Sunspots are dark areas that become apparent at the Sun’s photosphere as a result of intense magnetic flux pushing up from further within the solar interior. Areas along this magnetic flux in the upper photosphere and chromosphere heat up, and usually become visible as faculae and plage – often times termed active regions. This causes cooler (7000 F), less dense and darker areas at the heart of these magnetic fields than in the surrounding photosphere (10,000 F) – seen as sunspots. Active regions associated with sunspot groups are usually visible as bright enhancements in the corona at EUV and X-ray wavelengths. Rapid changes in the magnetic field alignment of sunspot groups’ associated active regions are the most likely sources of significant space weather events such as solar flares, CMEs, radiations storms, and radio bursts.
Sunspots appear in a wide variety of shapes and forms. The darkest area of a sunspot (also the first to be observed) is called the umbrae. As the sunspot matures (becomes more intense), a less dark, outlying area of well-defined fibril-like structure develops around the umbrae – called penumbra. Sunspots can grow from an individual unipolar spot into more organized bipolar spot groups; or even evolve into immense, very complex sunspot groups with mixed magnetic polarities throughout the group. The largest sunspot groups can cover large swaths of the Sun’s surface and be many times the size of Earth.
Sunspot groups that are clearly visible and observed by designated ground-based observatories, are assigned a NOAA/SWPC 4-digit region number to officially record and track the sunspot group as it rotates across the visible solar disk. Sunspot groups are analyzed and characterized based on their size and complexity by SWPC forecasters each day using the modified Zurich classification scale and Mount Wilson magnetic classification system. This daily sunspot analysis and classification is submitted at the end of each UTC-day as the Solar Region Summary report.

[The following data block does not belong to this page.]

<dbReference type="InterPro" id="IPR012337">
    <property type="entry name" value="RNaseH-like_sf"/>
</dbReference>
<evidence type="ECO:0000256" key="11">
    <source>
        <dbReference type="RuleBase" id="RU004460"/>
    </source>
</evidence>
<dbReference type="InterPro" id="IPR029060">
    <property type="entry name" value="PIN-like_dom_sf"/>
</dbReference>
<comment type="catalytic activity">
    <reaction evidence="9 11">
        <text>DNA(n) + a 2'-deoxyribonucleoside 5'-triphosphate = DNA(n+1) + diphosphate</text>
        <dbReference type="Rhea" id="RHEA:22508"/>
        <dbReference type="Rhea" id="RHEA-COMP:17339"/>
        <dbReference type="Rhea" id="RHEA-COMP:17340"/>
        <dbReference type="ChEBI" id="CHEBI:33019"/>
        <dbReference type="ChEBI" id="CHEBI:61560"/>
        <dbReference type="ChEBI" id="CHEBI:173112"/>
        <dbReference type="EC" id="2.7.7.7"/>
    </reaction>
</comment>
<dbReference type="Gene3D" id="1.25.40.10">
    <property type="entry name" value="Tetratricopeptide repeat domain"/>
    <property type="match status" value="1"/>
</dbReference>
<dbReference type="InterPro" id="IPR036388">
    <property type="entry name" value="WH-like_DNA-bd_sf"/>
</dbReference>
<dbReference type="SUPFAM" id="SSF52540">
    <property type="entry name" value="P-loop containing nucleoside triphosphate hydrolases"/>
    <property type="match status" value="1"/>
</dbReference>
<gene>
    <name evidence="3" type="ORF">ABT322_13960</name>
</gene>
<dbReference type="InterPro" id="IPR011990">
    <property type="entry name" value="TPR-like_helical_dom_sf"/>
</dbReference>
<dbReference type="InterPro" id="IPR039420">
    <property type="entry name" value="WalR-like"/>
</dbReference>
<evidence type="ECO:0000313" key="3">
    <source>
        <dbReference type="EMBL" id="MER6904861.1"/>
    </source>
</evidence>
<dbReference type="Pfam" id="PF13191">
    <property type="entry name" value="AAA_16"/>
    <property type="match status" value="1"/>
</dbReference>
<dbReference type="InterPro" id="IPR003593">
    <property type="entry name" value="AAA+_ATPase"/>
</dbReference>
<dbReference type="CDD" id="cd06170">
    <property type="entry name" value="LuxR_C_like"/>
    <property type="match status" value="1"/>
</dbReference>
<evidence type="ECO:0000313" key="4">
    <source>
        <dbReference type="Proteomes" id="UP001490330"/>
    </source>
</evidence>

Sunspots can change continuously and may last for only a few hours to days; or even months for the more intense groups. The total number of sunspots has long been known to vary with an approximately 11-year repetition known as the solar cycle. The peak of sunspot activity is known as solar maximum and the lull is known as solar minimum. Solar cycles started being assigned consecutive numbers. This number assignment began with solar cycle 1 in 1755 and the most recent being cycle 24 – which began in December, 2008 and is now nearing solar minimum. A new solar cycle is considered to have begun when sunspot groups emerge at higher latitudes with the magnetic polarities of the leading spots opposite that of the previous cycle. A plot of sunspot number progression for the previous and current solar cycle, and that compares the observed and smoothed values with the official sunspot number forecast provided by the Solar Cycle Prediction Panel representing NOAA, the International Space Environmental Services (ISES), and NASA is available to view on our SWPC webpage at solar cycle progression.
The official daily and monthly sunspot numbers are determined by the World Data Center – Sunspot Index and Long-term Solar Observations (WDC-SILSO(link is external)) at the Royal Observatory of Belgium. Generally, sunspot reports from observatories calculate sunspot numbers whereby each sunspot group counts as 10, and every umbra within each spot group is individually considered as 1. Therefore, no sunspots on the visible Sun would be considered as zero; while the next possible number can only be 11 or higher.
More detailed information about sunspot number concepts and a thorough perspective about the solar cycle, can be learned by reading the scientific paper: “Revisiting the Sunspot Number, a 400-year perspective on the Solar Cycle” by F. Clette, L. Svalgaard, J. Vaquero, and E. Cliver; Space Sci Rev (2014) 186:35-103; DOI 10.1007/s11214-014-0074-2
*IMAGES courtesy of NASA
SPACE WEATHER PREDICTION CENTER
NATIONAL OCEANIC AND ATMOSPHERIC ADMINISTRATION